“Oh, dude, did you see this story like, oh, my God, you see this story? These guys are calling you a rapist. These guys are calling you a domestic violence abuser. These guys are saying you’re a misogynist.”
Constable says: “I was shocked at the promos of Dean being projected as this alpha male misogynist. I mean the guy has some strong, interesting views but he never disrespected me, so I was very surprised at the length the producers went to portray him so badly.
“I struggled with the feedback of me being this weak girl with no self worth for taking him back (after a cheating scandal with another ‘wife’ Davina Rankin).
“I believed everyone deserves a second chance after cheating, but I struggled with Australia’s reaction to this and us as a couple. It was a roller coaster.
“It was a very hard decision at the time not to continue. When it was all over I definitely felt I made the right decision, no regrets. But I am glad I did stay with Dean for the entire experiment and gave him a chance.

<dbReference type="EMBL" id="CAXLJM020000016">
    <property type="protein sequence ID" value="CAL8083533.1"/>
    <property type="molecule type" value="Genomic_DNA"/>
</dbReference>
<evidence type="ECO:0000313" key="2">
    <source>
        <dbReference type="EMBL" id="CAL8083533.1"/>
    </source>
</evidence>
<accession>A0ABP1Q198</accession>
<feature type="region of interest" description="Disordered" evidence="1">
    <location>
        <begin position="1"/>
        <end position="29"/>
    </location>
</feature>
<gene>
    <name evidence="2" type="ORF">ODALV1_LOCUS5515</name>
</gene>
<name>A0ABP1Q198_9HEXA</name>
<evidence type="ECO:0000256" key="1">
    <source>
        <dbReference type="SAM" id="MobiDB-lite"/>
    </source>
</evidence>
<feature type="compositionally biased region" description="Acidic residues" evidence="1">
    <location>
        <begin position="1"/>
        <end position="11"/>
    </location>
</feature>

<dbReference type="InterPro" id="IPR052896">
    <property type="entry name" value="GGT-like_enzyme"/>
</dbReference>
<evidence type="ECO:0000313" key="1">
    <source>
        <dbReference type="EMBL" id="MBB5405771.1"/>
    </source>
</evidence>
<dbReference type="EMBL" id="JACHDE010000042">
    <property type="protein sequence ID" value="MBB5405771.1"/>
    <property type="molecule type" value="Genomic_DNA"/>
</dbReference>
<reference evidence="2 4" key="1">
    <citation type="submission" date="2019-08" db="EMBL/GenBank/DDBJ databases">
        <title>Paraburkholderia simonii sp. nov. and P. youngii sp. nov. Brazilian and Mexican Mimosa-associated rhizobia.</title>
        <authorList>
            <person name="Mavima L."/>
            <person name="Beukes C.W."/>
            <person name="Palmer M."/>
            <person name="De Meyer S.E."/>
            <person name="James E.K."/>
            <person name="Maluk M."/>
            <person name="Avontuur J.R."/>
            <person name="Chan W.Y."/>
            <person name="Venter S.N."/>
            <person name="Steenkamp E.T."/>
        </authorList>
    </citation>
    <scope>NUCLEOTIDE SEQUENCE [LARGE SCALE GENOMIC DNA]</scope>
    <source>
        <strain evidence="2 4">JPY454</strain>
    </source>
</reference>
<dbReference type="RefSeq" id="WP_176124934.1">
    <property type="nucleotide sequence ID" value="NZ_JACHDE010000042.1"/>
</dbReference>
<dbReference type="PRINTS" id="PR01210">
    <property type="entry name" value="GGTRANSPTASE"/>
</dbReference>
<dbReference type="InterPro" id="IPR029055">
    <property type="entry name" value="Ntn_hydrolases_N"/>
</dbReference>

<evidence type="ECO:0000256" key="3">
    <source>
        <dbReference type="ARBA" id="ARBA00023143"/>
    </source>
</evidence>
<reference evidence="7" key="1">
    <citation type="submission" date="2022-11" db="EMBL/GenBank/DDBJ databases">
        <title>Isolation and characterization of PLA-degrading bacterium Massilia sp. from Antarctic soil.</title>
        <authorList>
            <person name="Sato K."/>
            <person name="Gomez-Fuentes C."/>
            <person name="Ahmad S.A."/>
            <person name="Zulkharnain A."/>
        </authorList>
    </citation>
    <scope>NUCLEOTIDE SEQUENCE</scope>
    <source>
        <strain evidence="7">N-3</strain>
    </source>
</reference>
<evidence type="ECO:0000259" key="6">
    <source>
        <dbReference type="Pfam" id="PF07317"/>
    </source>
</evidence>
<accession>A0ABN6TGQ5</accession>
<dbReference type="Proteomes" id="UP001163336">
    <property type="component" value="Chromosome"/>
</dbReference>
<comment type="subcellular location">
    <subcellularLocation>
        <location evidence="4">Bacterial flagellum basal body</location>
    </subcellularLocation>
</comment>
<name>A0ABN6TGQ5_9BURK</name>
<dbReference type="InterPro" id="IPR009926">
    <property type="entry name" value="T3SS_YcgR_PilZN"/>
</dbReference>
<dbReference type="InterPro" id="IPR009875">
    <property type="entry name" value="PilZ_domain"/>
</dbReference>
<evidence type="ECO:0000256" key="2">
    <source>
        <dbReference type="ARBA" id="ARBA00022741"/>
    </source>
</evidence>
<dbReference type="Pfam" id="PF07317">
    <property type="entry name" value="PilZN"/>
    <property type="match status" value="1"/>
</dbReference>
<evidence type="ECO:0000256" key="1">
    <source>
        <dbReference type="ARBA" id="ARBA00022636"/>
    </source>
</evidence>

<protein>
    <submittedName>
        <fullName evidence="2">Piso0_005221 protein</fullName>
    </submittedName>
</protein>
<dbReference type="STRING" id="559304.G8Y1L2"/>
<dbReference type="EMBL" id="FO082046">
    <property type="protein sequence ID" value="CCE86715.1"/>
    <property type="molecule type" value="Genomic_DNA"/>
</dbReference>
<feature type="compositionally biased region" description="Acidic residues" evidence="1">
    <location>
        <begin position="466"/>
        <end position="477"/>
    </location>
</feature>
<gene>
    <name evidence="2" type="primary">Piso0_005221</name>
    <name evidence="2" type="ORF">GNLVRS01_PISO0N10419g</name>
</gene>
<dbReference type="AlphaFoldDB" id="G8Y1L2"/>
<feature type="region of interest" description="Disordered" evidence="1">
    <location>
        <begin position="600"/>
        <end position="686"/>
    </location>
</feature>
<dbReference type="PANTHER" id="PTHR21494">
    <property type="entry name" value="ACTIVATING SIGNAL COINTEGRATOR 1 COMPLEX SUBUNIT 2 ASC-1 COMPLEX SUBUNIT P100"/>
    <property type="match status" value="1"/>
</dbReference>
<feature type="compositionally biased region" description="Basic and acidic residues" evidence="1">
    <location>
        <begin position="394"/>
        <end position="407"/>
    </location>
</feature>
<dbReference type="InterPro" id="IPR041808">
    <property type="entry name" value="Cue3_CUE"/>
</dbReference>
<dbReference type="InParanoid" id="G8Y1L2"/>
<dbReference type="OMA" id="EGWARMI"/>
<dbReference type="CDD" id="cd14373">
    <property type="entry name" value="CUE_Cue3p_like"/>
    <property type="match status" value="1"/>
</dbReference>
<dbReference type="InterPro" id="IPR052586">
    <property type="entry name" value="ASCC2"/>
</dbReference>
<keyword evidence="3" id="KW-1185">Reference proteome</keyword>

“Who knew we would be so ‘controversial’?” she said.
In 2020, Wells told Queensland radio station Hot91.9 FM saying: “I was on the highest-rating TV show in Australian history, and it somehow ridiculously seemed to be about me and some fake little affair,” he said.
“MAFS is so fake, it’s so silly. I cannot believe people even watch that show. I’ve never watched it before and I never will, it’s so silly. I thought it was common knowledge.
“I wasn’t actually asked to do those things, but you’re stuck in a room with producers and camera crews, and they basically don’t leave you alone until you do something interesting,” he said.
A ‘pressure cooker of love’ … or hate?